A sprained ankle occurs when the foot turns sharply and over stretches the ligaments, tendons, and muscles that connect the bones of the foot to the ankle. Ankle sprains are extremely common in athletics due to the relative instability of the ankle joint and the very high amount of weight they bear.
The base of the two lower leg bones (the tibia and fibula) meet the large bone of the ankle joint (the talus) and are connected by ligaments, which are tight connective tissue strips that connect bone to bone. If one of these ligaments is overstretched, torn, or ruptured, the ankle is "sprained". A "strain" is an over stretching of muscles or tendons rather than a stretching of the ligaments.
Types of ankle sprains
The most common and mildest sprains are called "First Degree" sprains. In this case, the ligaments are stretched, but not torn. Pain and swelling are usually mild and some amount of weight bearing can be done on the ankle. "Second Degree" sprains are moderate and usually include a partial tear of ligaments. Pain and swelling are increased. "Third Degree" sprains are the most severe sprains and include severe pain, skin discoloration from bleeding beneath the skin. In extreme cases the ankle may dislocate. This severe injury can involve surgery. People with third degree ankle sprains can not put weight on the affected ankle. These more sprains usually require a long rehabilitation period.
How does it occur?
Any traumatic twisting of the foot, most commonly inward, can stretch or tear the ligaments on the outside of the ankle. Ankle sprains can occur during running, athletic sports such a soccer and football, or even stepping into an area of uneven pavement on a sidewalk or road.
What are the signs and symptoms?
The symptoms of an ankle sprain depend on the severity of the injury, but most injuries include:
- Moderate to severe pain
- Decreased ability to stand or walk on the injured ankle
How are ankle sprains diagnosed?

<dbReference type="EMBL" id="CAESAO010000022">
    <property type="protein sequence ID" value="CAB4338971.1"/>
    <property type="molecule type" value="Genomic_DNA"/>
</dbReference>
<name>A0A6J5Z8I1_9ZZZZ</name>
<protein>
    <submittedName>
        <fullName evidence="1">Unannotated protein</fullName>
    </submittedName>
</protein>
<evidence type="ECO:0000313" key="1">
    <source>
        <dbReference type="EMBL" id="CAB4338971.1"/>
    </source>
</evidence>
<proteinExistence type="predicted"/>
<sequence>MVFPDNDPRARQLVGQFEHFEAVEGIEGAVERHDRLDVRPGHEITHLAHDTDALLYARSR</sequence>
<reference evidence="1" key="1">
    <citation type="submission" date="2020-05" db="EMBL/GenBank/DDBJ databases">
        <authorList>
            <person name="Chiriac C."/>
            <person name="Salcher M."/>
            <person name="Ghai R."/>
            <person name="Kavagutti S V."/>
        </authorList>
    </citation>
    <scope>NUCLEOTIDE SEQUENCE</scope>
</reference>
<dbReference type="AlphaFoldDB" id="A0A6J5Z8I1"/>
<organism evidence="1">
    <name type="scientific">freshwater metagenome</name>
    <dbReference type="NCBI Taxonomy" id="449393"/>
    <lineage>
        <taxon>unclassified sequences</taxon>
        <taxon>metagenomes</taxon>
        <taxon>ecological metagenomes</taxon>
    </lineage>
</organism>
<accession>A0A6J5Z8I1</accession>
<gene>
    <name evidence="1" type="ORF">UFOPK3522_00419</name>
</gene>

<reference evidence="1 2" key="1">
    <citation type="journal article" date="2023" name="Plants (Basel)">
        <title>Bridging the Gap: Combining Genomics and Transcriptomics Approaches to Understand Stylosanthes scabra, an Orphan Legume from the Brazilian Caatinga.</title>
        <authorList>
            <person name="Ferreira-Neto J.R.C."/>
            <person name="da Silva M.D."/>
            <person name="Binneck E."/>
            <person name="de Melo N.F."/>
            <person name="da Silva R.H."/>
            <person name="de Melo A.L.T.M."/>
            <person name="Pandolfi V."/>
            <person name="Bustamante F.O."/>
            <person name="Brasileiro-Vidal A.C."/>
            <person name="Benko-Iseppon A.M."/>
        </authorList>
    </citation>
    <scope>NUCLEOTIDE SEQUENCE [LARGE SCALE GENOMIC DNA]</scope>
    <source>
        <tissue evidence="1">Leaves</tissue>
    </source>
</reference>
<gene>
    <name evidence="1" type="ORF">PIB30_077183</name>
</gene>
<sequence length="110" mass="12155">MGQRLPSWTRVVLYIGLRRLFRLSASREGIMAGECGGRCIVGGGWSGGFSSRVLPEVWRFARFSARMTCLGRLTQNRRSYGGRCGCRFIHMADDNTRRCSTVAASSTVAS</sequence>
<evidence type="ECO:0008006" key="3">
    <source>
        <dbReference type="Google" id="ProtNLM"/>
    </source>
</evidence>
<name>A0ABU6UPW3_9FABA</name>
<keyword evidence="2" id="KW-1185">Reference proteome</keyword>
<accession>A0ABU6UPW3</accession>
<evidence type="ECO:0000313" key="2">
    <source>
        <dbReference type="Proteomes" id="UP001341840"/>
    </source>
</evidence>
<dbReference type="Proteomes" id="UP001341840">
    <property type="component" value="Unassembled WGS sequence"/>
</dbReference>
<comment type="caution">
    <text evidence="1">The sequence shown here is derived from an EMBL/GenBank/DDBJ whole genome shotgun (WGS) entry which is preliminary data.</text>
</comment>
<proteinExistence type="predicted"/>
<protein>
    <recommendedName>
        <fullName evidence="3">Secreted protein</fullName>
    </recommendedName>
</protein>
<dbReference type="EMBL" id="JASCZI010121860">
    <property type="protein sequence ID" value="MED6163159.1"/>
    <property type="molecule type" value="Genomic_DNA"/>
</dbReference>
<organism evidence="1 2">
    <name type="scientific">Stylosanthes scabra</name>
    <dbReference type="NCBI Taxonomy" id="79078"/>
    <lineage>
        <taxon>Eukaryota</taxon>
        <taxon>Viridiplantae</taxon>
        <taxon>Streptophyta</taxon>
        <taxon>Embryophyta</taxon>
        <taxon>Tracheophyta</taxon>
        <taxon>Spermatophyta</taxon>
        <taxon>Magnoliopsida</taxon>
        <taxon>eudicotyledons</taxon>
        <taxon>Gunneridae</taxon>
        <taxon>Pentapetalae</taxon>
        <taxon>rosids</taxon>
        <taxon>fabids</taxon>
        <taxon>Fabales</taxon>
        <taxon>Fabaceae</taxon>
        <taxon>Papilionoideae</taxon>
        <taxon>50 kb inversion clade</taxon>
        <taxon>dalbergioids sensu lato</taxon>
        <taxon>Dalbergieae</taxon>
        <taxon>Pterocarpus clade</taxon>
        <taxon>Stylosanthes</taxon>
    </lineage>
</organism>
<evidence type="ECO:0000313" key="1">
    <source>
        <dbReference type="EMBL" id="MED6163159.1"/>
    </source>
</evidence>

Your doctor can diagnose an ankle sprain by examining the ankle and by taking X-rays to rule out fractures or dislocations at the ankle. Severe ankle sprains can be seen on CT (computerized tomography) and MRI (magnetic resonance imaging) films, which look at soft tissues such as muscles, tendons, and ligaments.
How are ankle sprains treated?
The best treatment for mild and moderate ankle sprains is R.I.C.E.:
- Rest - Staying off the injured ankle and limiting activities will allow the tissues to heal most quickly. Your doctor may recommend that you wear a splint or short leg cast as well to hold the joint still.
- Ice - Using ice packs 3 - 4 times daily for about 20 minutes at a time help reduce swelling and pain.
- Compression - Wrapping the ankle in a compression bandage or taping the ankle reduces swelling and restricts mobility, which will greatly speed recovery time.
- Elevation - Raising the ankle while seated and reclining help to reduce swelling and pressure at the joint. Rolled soft towels or pillows under the knee work well to help lift the knee above the hip while reclining on a bed.
Your doctor may also recommend that you take non-steroidal anti-inflammatory drugs to help with pain during your recovery. Ankle sprains, if cared for properly, heal within three to six weeks.
In the most severe cases, your doctor may recommend crutches or several weeks in a cast to help immobilize the ankle and to speed recovery. Surgery for ankle sprains is quite rare.
How are ankle sprains prevented?
Stretch out ankles and legs fully
Warm up before and after heavy exercise
Wear shoes that fit properly and are well cushioned
Take care when walking on uneven surfaces
Maintain a healthy weight and active lifestyle